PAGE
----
Showing results 1 to 10 of approximately 10.(refine search)
Credit booms, banking crises, and the current account
What is the marginal effect of an increase in the private sector debt-to-GDP ratio on the probability of a banking crisis? This paper shows that the marginal effect of rising debt levels depends on an economy's external position. When the current account is in surplus or in balance, the marginal effect of an increase in debt is rather small; a 10 percentage point increase in the private sector debt-to-GDP ratio increases the probability of a crisis by about 1 to 2 percentage points. However, when the economy is running a sizable current account deficit, implying that any increase in the debt ratio is financed through foreign borrowing, this marginal effect can be large. When a country has a current account deficit of 10% of GDP (which is similar to the value in the Eurozone periphery on the eve of the recent crisis) a 10 percentage point increase in the private sector debt ratio leads to a 10 percentage point increase in the probability of a crisis.
AUTHORS: Davis, J. Scott; Mack, Adrienne; Vandenabeele, Anne; Phoa, Wesley
Increased real house price volatility signals break from Great Moderation
The shift toward more volatile real house price growth, unaccompanied by a shift in the volatility of real GDP growth, offers evidence that house price dynamics and real output growth may have diverged beginning around the 2001 recession.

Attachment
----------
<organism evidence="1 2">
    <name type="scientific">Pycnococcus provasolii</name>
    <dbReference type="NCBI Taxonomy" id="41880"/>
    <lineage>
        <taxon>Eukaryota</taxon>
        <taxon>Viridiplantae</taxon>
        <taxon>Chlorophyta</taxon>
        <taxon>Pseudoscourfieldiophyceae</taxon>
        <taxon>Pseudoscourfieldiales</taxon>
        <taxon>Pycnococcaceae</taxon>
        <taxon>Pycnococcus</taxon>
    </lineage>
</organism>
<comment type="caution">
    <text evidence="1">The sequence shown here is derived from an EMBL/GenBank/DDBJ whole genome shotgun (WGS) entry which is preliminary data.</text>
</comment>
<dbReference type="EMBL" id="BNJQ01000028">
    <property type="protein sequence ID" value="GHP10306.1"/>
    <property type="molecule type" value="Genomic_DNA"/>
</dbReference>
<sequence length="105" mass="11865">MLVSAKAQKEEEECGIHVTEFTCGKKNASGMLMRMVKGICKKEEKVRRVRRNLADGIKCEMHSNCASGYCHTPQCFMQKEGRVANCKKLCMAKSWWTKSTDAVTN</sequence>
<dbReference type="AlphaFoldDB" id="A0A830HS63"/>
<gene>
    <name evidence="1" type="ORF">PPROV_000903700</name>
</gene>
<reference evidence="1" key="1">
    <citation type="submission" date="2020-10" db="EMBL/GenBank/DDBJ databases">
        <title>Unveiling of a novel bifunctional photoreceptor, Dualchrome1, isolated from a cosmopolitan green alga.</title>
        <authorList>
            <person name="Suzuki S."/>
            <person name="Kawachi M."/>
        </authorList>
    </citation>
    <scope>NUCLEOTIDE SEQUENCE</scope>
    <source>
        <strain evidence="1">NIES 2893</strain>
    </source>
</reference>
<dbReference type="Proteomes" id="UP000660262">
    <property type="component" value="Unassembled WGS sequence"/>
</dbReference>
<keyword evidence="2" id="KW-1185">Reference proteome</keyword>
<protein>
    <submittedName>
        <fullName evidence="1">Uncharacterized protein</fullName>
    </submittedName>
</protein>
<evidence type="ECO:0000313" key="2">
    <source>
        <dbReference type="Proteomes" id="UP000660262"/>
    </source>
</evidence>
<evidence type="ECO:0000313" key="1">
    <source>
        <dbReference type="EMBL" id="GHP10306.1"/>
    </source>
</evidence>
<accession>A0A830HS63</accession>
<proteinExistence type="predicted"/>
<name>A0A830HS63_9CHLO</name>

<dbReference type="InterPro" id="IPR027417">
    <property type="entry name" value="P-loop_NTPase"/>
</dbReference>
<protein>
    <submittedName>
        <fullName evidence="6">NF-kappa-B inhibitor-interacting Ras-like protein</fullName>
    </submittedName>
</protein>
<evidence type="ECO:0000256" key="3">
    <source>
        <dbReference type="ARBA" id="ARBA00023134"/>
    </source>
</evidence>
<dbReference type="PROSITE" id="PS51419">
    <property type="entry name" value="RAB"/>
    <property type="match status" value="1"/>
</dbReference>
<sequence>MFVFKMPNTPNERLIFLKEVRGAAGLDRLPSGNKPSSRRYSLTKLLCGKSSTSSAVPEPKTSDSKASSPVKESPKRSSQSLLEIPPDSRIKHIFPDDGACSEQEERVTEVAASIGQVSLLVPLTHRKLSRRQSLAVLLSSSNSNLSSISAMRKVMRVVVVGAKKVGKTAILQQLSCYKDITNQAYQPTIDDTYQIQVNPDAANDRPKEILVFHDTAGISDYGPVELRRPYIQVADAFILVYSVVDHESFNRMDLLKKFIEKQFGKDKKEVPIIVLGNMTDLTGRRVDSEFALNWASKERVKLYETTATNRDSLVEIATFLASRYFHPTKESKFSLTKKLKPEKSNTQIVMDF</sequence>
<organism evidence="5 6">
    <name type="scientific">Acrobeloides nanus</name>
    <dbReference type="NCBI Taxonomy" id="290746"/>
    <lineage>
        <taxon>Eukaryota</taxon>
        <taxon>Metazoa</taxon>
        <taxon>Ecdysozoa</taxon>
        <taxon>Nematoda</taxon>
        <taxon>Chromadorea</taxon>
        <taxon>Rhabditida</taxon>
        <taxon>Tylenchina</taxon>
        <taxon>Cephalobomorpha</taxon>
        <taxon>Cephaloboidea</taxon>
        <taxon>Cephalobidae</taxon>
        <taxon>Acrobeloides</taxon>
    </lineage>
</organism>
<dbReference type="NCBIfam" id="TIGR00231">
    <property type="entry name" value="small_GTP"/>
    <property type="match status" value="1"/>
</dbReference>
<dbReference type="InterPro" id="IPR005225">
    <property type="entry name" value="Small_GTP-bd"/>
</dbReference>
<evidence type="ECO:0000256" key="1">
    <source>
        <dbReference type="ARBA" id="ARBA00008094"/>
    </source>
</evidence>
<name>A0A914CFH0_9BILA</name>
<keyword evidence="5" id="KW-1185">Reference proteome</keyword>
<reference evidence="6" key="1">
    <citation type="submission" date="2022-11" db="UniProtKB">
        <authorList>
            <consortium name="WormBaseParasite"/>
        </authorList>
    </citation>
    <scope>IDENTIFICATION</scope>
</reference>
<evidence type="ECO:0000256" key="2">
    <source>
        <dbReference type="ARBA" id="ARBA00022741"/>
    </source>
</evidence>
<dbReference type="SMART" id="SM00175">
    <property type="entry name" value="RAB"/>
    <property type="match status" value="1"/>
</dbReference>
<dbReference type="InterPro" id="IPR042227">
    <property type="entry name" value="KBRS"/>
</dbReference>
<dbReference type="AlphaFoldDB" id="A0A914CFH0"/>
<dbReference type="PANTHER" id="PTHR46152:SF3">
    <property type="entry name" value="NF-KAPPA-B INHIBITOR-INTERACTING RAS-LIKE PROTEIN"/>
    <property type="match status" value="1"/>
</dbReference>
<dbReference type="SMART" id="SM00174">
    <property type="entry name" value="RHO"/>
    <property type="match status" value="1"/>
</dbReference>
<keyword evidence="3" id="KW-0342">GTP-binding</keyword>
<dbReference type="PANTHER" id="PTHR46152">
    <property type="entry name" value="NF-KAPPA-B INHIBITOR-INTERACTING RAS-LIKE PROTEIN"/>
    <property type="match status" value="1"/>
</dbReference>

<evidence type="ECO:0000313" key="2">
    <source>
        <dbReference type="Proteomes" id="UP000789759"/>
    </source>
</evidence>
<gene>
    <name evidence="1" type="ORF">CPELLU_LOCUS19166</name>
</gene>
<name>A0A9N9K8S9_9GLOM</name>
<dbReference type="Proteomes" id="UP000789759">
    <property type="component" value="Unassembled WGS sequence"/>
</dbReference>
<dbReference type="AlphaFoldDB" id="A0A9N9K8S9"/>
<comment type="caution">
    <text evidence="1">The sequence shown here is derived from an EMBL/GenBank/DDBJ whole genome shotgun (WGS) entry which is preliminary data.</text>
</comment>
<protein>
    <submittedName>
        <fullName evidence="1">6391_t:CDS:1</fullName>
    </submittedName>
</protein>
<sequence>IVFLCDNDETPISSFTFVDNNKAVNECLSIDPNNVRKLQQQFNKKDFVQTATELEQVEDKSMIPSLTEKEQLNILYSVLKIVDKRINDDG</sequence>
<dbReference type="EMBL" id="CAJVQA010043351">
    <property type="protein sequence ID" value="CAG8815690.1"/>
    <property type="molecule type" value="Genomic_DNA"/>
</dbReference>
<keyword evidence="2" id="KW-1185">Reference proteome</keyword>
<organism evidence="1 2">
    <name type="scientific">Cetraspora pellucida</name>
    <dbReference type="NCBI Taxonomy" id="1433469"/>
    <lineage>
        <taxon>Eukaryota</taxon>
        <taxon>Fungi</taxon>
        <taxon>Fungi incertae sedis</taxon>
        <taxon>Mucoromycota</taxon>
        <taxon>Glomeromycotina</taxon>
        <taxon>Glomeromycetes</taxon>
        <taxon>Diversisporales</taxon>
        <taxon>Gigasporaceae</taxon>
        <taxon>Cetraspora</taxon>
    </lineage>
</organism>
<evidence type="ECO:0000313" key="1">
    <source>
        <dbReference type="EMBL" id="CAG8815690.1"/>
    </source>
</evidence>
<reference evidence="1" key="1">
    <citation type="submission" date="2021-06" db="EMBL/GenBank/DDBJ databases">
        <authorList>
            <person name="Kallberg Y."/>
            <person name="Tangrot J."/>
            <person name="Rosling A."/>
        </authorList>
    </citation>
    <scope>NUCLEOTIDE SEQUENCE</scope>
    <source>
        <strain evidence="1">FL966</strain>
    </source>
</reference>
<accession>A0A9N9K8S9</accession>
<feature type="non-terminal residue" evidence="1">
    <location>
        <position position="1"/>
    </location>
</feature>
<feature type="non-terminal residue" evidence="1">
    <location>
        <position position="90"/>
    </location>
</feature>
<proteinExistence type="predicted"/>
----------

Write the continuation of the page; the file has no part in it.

AUTHORS: Mack, Adrienne; Martinez-Garcia, Enrique
Current account surplus may damp the effects of China’s credit boom
In contrast to similar credit expansions in the euro periphery in the 2000s and East Asia in the 1990s, China?s credit boom is far less likely to end in a dramatic bust because it?s financed by domestic savings.
AUTHORS: Davis, J. Scott; Mack, Adrienne; Phoa, Wesley; Vandenabeele, Anne
Central bank transparency anchors inflation expectations
A high statistical correlation can be found between the level of policy transparency among central banks and the anchoring of inflation expectations.
AUTHORS: Wynne, Mark A.; Davis, J. Scott; Mack, Adrienne
Measuring the External Value of the Dollar
How much is a dollar worth? The value of a dollar is most generally defined in terms of its purchasing power over the goods and services that households and individuals consume on a regular basis. As goods and services become more expensive, the purchasing power?or value?of the dollar falls. Over long periods of time, the tendency has been for most goods and services to become more expensive in dollar terms. The result is that the purchasing power of a dollar in 2014 is a lot less than the purchasing power of a dollar in 1914.
AUTHORS: Wynne, Mark A.; Mack, Adrienne
Episodes of Exuberance in Housing Markets: In Search of the Smoking Gun